MM Collection
Checking in from the Condor's Nest on Illimani, Bolivia. MM Collection
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May 4, 2009

Up Kala Pattar and to Base Camp

April 30, 2009 Gorak Shep

Deana has told us many times throughout the trip, objects in the distance are larger than they appear. We sat at the base of the seemingly modest looking Kala Pathar, figuring to be at the top within the hour. Two false summits and a little over an hour later we were finally staring at the peak. Needless to say, we all made it without incident. At the top, some uf us hung prayer flags, which were left to spend the remainder of their existence staring down the steep cliffs and across at the incredible views. Afterwards, we all took the time to take in the overwhelming sites in front of us: Mountains Pumori, Nuptse and Everest among a few others, and looking closely you could even see the yellow-orange of Base Camp.

Making our way back down the shattered black rock that is Kala Pathar, we stopped for a leisurely picnic before heading on to Base Camp. It didnt take long to get to the edge of camp, but walking through it to our destination was another story. Physically, camp was nothing at all what I had imagined. Finding a piece of flat on the glacier was no small task, and everything was so scattered, almost without rhyme or reason. With tents everywhere, it is hard to believe anyone knew where anything or anyone else was. We finally got to our tents, dropped off our day packs and filled up with tea and cookies before a few of us ventured out to explore. We met a number of people in the short amount of time we were there, most notably two of three seventeen year olds attempting to summit the mountain. We also spent a considerable amount of time talking with the camp medic, who had more to say than anyone probably would wish for. Nonetheless, he had a lot of interesting facts and stories from his four year tenure up here.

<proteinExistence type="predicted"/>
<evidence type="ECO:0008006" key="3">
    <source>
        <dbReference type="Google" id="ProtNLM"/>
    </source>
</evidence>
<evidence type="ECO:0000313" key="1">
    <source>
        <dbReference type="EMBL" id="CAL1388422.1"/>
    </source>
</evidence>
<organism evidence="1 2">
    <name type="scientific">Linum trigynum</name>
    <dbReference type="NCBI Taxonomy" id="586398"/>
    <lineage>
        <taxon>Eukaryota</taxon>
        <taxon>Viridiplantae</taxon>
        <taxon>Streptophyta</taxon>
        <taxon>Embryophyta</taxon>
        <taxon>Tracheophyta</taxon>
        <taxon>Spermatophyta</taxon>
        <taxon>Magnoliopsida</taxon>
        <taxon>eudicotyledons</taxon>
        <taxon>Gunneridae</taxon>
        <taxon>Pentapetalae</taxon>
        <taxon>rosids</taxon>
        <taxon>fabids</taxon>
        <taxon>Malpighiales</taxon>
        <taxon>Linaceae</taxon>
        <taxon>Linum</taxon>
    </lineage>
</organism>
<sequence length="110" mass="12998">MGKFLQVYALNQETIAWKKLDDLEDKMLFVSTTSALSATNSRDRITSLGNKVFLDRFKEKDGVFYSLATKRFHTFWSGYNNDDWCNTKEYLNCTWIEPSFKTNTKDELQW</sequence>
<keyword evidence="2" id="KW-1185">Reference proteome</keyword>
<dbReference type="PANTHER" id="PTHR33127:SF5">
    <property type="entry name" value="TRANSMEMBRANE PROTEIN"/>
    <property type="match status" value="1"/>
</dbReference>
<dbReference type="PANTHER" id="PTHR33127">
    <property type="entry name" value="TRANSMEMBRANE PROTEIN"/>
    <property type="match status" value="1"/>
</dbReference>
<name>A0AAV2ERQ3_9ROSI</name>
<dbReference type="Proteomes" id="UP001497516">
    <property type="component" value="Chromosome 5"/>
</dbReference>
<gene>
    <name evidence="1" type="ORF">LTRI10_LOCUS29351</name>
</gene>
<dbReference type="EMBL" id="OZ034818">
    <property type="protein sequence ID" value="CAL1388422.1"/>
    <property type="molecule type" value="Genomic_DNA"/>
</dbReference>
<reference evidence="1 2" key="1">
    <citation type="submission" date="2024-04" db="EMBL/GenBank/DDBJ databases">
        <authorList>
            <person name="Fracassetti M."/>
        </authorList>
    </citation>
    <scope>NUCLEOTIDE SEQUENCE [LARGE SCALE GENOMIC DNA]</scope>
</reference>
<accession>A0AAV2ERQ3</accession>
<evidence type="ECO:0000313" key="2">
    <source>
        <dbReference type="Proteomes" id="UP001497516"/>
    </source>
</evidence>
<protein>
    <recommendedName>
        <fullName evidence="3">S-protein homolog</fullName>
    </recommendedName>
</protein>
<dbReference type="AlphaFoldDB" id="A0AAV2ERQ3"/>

A lot of those we spoke with described the camp as strange or bizarre, which I am not sure I would dispute after our short stay, but I will say everything seemed pretty methodical. It actually reminded me of a bee-hive, everybody had a role and was doing whatever it was they needed to get done. Despite everything being so spread out, it did seem like a colony. Everyone seemed to know each other, and were very outgoing and willing to take the time to speak to us (aside from the underlying fear that we were bringing in outside sickness to the climbers). I was surprised to see that none of the climbers we spoke with had any apprehension about ascending the mountain. The doctor did say that the climb was more mental than physical, so maybe this was a kind of positive preparation for them.

The night was cold and would have been unbearable to sleep if I hadnt been wearing three layers of clothing. During the night we could hear countless avalanches all around us, which would be pretty disturbing in any other environment, but here it was just exciting.